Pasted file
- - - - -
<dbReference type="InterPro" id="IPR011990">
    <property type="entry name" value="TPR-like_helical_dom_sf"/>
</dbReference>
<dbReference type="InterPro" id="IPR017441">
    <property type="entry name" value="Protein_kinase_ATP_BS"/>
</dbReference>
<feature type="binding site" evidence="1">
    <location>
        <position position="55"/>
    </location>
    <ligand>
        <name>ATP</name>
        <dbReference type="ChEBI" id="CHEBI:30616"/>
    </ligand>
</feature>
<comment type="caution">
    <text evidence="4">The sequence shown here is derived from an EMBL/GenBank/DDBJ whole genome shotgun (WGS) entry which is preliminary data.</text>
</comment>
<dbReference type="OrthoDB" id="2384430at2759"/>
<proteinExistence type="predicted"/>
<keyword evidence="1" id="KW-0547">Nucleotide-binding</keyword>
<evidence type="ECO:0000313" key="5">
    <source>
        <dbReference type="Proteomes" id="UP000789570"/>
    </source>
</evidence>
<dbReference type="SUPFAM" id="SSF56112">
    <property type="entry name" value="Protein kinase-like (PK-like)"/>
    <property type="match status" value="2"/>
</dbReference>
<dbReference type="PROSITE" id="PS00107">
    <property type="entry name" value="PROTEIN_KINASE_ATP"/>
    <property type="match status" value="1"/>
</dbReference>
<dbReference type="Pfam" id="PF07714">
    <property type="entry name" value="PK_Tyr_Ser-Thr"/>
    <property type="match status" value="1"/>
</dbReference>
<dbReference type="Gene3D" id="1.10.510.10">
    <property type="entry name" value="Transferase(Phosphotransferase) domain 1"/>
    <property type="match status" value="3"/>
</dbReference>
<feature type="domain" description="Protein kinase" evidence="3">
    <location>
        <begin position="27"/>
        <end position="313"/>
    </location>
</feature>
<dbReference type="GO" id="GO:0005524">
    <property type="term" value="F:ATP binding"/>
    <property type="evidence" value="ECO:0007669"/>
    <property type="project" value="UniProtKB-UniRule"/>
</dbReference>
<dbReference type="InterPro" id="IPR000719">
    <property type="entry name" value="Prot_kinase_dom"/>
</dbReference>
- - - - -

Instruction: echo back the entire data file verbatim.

<dbReference type="InterPro" id="IPR011990">
    <property type="entry name" value="TPR-like_helical_dom_sf"/>
</dbReference>
<dbReference type="InterPro" id="IPR017441">
    <property type="entry name" value="Protein_kinase_ATP_BS"/>
</dbReference>
<feature type="binding site" evidence="1">
    <location>
        <position position="55"/>
    </location>
    <ligand>
        <name>ATP</name>
        <dbReference type="ChEBI" id="CHEBI:30616"/>
    </ligand>
</feature>
<comment type="caution">
    <text evidence="4">The sequence shown here is derived from an EMBL/GenBank/DDBJ whole genome shotgun (WGS) entry which is preliminary data.</text>
</comment>
<dbReference type="OrthoDB" id="2384430at2759"/>
<proteinExistence type="predicted"/>
<keyword evidence="1" id="KW-0547">Nucleotide-binding</keyword>
<evidence type="ECO:0000313" key="5">
    <source>
        <dbReference type="Proteomes" id="UP000789570"/>
    </source>
</evidence>
<dbReference type="SUPFAM" id="SSF56112">
    <property type="entry name" value="Protein kinase-like (PK-like)"/>
    <property type="match status" value="2"/>
</dbReference>
<dbReference type="PROSITE" id="PS00107">
    <property type="entry name" value="PROTEIN_KINASE_ATP"/>
    <property type="match status" value="1"/>
</dbReference>
<dbReference type="Pfam" id="PF07714">
    <property type="entry name" value="PK_Tyr_Ser-Thr"/>
    <property type="match status" value="1"/>
</dbReference>
<dbReference type="Gene3D" id="1.10.510.10">
    <property type="entry name" value="Transferase(Phosphotransferase) domain 1"/>
    <property type="match status" value="3"/>
</dbReference>
<feature type="domain" description="Protein kinase" evidence="3">
    <location>
        <begin position="27"/>
        <end position="313"/>
    </location>
</feature>
<dbReference type="GO" id="GO:0005524">
    <property type="term" value="F:ATP binding"/>
    <property type="evidence" value="ECO:0007669"/>
    <property type="project" value="UniProtKB-UniRule"/>
</dbReference>
<dbReference type="InterPro" id="IPR000719">
    <property type="entry name" value="Prot_kinase_dom"/>
</dbReference>